How to type in Dvorak but keep Qwerty shortcuts

Every Dvorak user knows the pain: shortcuts in every program on earth is designed with Qwerty in mind. Cut – Copy – Paste is supposed to be next to each other but it’s not so in Dvorak.

As A Dvorak user, I’ve had to find and try many solutions for this problem over the years. It involved all sort of hacks and modifications to the deepest parts of the operating system: creating custom keyboard layouts, modifying the registry, write a new input method etc. Even so, it didn’t work in some applications (looking at you, IntelliJ, Java and Firefox – the bugs isn’t even fixed yet, and they are almost 10 years old!).

Almost 10 years later, in 2019, I finally found solutions that work for all major operating systems, and here they are:

MacOS

Apple makes great software, even though I don’t like their business practices, that’s an undeniable fact. MacOS is the simplest of the three OSes: Simply add Dvorak-QWERTY as an input method and you are good to go!

Windows

Used to be the second-easiest OS to work with, but recently Microsoft started cracking down on custom software and drivers so any custom keyboard layout not provided by them will get wiped out (and basically becomes very buggy with Windows 8 and up).

My solution? Use AutoHotKey! Yes, it’s an extra install, but it works reliably across all machines I’ve used with little setup required.

How to use Dvorak-QWERTY with AutoHotKey on Windows

  1. Install and set a Dvorak layout as your default (which language doesn’t matter)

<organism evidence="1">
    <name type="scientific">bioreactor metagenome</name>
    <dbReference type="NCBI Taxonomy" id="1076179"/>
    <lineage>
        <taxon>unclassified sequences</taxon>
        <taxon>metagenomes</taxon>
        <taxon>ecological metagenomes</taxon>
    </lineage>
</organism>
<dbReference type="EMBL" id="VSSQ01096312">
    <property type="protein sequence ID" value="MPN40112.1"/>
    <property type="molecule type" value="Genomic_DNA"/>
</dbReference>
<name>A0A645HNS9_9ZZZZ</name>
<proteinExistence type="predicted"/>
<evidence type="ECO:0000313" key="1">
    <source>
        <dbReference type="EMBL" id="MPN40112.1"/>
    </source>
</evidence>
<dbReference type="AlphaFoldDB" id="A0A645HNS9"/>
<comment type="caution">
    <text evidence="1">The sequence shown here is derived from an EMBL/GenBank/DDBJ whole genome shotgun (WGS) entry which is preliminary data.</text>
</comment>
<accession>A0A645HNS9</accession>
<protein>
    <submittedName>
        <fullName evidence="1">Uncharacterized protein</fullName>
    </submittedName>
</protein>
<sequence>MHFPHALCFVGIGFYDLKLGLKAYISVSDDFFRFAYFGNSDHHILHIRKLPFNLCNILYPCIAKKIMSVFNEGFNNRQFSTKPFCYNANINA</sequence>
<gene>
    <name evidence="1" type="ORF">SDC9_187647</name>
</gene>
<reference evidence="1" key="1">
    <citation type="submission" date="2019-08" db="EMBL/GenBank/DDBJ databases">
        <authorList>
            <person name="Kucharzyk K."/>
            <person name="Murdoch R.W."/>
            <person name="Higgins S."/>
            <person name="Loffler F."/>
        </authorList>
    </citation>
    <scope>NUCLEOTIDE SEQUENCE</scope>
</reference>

2. Install AutoHotKey
  3. Save this gist to your machine
  4. Optional: Convert the .ahk file to .exe with AutoHotKey so you can use it elsewhere without AHK
  5. Put the .ahk file in your startup folder
  6. Profit!

Notes about the AHK script

  • It will switch the layout to Qwerty when control keys or a combination of them is pressed (Ctrl, Alt, Win, Ctrl + Alt, Ctrl + Win)
  • It will disable itself when the input language is Korean (code = 68289554) so you can type Korean characters uninterfered. You can find similar code for Japanese, Chinese, etc. using AHK’s inspection tool
  • It will disable itself when scroll lock is on. This is for exceptional cases when you want to use Qwerty without pressing modifiers key
  • If you need additional combination of control keys, you must copy a whole section and add the control keys manually. For some reason, AHK’s * doesn’t work properly with control keys no there’s no way to make the script shorter

Linux

What worked for me: modifying the xkb keymaps! This idea came when I tried to replicate the AutoHotKey solution on Linux. I found source code of past projects that tried to achieve this. Sadly no step by step guide on how to apply them. Here’s how:

  • Press the plus button
  • Choose English (United States)
  • Choose any of the English (Dvorak-Qwerty), the flavor you prefer
  • Now switch the keyboard layout to your newly added layout
  • You’re done!

Conclusion

Dvorak is a good ergonomic layout but it hasn’t seen more widespread adoption due to entry barriers like the QWERTY shortcut problem. I hope this post solved part of that problem.